The 1950s were the beginning of her work for women’s rights. In 1953, she was hired as a female parole officer, and the following year she began organizing women politically. By 1959, she had formed the United Women’s Group with 900 women throughout Belize, aiming to empower Belizean women culturally, economically and politically. She even co-founded the United Women’s Credit Union. She pushed for women to acquire property, surveying swamp lands and creating a map of parcels for women so they could become eligible to vote. Those parcels are now known as the Collet Constituency, between Curassow, Elston Kerr and Gibnut Streets, bounded by North Creek.
When Madam Liz noted that children couldn’t get an education because there were no schools in working-class neighborhoods, she and the women from the UWG got down to work, physically clearing mangrove swamps. Their efforts drew attention from the Publics Works Department, resulting in two new schools: Belize Junior Secondary Schools N° 1 and N° 2. Those schools are now known as Edward P. Yorke School and Gwen Lizarraga High School.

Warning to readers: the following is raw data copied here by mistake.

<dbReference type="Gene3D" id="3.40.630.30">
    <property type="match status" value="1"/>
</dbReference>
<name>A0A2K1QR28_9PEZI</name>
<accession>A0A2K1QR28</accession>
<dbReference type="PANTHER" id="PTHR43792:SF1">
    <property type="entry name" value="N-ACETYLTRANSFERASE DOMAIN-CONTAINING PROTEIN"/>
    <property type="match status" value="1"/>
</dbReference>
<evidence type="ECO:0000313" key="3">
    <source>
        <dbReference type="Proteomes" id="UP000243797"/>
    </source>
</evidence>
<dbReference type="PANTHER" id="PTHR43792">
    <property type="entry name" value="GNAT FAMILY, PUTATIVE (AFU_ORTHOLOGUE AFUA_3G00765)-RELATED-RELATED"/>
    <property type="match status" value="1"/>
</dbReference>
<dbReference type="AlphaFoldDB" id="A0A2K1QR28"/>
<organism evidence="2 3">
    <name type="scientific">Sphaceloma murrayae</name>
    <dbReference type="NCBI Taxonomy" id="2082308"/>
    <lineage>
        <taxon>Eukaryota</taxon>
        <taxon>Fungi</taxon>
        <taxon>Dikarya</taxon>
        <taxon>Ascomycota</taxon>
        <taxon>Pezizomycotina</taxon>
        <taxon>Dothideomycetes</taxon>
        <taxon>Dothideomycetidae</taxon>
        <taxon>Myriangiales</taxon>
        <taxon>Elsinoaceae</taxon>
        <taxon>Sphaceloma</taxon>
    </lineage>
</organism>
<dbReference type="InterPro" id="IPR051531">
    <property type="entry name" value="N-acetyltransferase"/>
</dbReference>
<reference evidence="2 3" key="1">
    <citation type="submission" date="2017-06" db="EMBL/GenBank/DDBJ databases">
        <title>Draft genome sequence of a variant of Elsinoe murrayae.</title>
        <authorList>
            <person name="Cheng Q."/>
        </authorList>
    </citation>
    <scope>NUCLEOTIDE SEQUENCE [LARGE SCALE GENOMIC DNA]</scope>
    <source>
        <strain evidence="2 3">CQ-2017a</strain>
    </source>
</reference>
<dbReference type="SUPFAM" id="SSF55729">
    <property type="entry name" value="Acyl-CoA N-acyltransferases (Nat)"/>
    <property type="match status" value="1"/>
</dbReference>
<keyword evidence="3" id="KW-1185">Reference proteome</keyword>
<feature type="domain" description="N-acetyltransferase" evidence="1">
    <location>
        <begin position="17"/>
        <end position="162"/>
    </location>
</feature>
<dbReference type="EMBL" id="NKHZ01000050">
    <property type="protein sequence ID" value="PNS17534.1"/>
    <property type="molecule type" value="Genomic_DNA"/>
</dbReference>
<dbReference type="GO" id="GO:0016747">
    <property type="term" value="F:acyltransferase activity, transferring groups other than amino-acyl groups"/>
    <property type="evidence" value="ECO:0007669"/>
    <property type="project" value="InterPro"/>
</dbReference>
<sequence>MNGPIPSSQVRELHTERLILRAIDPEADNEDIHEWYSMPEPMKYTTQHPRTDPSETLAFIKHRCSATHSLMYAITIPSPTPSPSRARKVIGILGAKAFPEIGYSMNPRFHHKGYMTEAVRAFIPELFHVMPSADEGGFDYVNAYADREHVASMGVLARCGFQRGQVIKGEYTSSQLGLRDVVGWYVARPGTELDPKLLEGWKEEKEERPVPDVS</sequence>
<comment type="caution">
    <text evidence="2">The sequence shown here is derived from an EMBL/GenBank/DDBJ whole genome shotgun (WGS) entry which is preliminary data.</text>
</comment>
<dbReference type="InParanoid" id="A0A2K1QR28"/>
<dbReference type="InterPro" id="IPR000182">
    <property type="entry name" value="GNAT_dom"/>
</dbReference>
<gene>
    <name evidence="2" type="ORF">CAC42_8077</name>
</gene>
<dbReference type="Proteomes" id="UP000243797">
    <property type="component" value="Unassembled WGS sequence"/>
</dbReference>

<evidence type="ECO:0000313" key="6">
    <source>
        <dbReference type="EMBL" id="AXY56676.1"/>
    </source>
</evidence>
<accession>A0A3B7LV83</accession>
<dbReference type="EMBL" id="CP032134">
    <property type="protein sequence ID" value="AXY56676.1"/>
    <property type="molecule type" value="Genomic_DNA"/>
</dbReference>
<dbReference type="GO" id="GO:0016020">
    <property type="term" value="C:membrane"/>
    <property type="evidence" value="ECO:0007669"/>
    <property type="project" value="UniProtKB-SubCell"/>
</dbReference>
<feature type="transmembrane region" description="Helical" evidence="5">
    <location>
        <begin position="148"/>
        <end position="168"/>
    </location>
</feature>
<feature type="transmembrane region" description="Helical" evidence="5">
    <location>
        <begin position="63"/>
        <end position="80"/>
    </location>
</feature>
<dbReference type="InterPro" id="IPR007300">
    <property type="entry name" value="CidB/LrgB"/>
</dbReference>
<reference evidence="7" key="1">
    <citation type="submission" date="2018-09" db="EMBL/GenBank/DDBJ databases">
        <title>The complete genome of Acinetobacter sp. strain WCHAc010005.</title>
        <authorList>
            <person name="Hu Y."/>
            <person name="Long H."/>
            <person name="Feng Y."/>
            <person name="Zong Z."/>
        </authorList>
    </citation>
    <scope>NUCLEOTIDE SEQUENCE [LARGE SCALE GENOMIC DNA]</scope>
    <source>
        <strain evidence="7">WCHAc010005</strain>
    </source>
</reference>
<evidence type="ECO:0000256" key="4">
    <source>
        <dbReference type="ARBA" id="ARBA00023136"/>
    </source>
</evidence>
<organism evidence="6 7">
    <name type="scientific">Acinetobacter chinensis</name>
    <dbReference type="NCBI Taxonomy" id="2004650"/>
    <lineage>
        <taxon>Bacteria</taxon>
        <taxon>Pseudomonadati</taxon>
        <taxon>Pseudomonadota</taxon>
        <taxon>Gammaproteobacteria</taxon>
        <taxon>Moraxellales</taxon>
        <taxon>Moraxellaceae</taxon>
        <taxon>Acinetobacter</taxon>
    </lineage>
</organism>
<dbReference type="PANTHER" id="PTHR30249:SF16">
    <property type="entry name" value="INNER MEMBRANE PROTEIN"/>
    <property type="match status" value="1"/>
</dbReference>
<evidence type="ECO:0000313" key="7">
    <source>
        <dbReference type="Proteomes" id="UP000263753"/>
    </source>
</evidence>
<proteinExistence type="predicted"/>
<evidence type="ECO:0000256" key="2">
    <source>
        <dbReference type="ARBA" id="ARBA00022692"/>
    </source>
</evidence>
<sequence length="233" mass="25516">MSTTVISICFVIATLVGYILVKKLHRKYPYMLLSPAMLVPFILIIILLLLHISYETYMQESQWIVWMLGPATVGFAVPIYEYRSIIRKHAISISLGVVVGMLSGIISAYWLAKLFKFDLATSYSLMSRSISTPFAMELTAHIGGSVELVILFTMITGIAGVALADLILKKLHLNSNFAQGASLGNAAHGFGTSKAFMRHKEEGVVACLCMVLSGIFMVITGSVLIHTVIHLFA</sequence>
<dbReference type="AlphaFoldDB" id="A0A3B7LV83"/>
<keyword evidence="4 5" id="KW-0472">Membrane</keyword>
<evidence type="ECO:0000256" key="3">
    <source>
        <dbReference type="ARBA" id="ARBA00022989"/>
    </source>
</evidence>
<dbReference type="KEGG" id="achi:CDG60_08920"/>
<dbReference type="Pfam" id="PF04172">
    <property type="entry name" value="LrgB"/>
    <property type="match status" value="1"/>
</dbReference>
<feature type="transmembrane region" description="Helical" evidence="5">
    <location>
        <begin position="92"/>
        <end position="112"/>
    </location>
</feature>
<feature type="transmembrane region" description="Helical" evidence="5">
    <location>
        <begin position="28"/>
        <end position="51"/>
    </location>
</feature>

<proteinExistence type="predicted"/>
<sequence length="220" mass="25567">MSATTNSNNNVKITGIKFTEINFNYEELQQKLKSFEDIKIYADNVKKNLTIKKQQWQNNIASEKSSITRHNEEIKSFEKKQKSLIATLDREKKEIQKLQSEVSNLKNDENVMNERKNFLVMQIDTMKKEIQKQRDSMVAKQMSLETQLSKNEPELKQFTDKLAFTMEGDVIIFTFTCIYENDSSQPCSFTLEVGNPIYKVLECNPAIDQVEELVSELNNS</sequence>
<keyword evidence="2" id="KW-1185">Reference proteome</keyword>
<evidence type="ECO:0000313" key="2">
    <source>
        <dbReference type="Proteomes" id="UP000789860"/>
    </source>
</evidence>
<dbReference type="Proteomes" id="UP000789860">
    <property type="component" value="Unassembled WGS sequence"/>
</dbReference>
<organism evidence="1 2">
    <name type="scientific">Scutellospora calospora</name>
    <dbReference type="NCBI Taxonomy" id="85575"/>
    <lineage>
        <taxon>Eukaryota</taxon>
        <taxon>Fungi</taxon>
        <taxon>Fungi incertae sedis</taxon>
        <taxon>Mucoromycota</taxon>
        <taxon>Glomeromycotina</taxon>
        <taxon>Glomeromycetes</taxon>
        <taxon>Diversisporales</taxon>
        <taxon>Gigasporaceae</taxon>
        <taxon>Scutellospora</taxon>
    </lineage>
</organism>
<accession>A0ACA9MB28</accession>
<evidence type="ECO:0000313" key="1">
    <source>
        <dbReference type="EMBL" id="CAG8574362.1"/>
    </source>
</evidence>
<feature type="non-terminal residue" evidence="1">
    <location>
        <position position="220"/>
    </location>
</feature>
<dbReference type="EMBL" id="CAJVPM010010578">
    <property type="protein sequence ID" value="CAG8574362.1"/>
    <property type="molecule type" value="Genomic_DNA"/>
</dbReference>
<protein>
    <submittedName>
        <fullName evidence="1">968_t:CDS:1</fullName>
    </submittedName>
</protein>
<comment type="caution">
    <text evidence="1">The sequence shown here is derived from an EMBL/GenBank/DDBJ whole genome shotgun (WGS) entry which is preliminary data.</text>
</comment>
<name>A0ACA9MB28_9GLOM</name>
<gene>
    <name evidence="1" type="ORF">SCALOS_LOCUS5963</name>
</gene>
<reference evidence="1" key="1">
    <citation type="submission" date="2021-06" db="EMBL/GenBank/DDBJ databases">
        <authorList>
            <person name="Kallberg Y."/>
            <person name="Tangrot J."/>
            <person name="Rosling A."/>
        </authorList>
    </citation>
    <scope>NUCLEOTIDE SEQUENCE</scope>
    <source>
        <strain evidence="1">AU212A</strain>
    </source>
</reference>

In April, 1961, the first year women were allowed to run in the country’s national elections, Gwendolyn Lizarraga became the first woman elected to the National Assembly of British Honduras. She won the Pickstock division with 69% of the votes, after which she was appointed as Minister of Education, Housing and Social Services, making her the first female Minister in the country.. She was reelected in 1965 and 1969, both times reappointed to her ministry. Her final run as Minister saw her spearheading a project to build low-cost housing in the neighborhoods of King’s Park, Lake Independence and Queen’s Square. (Fun fact: this writer lived on Lizarraga Avenue while studying at Junior College!). On June 9, 1975, after building an unimaginable legacy, Madam Liz passed away after battling illness.
By contrast, we have a hero in Nurse Cleopatra White, who was born in June 1898 in British Honduras. Following the death of her mother, she would be raised by her father until she entered school for nursing.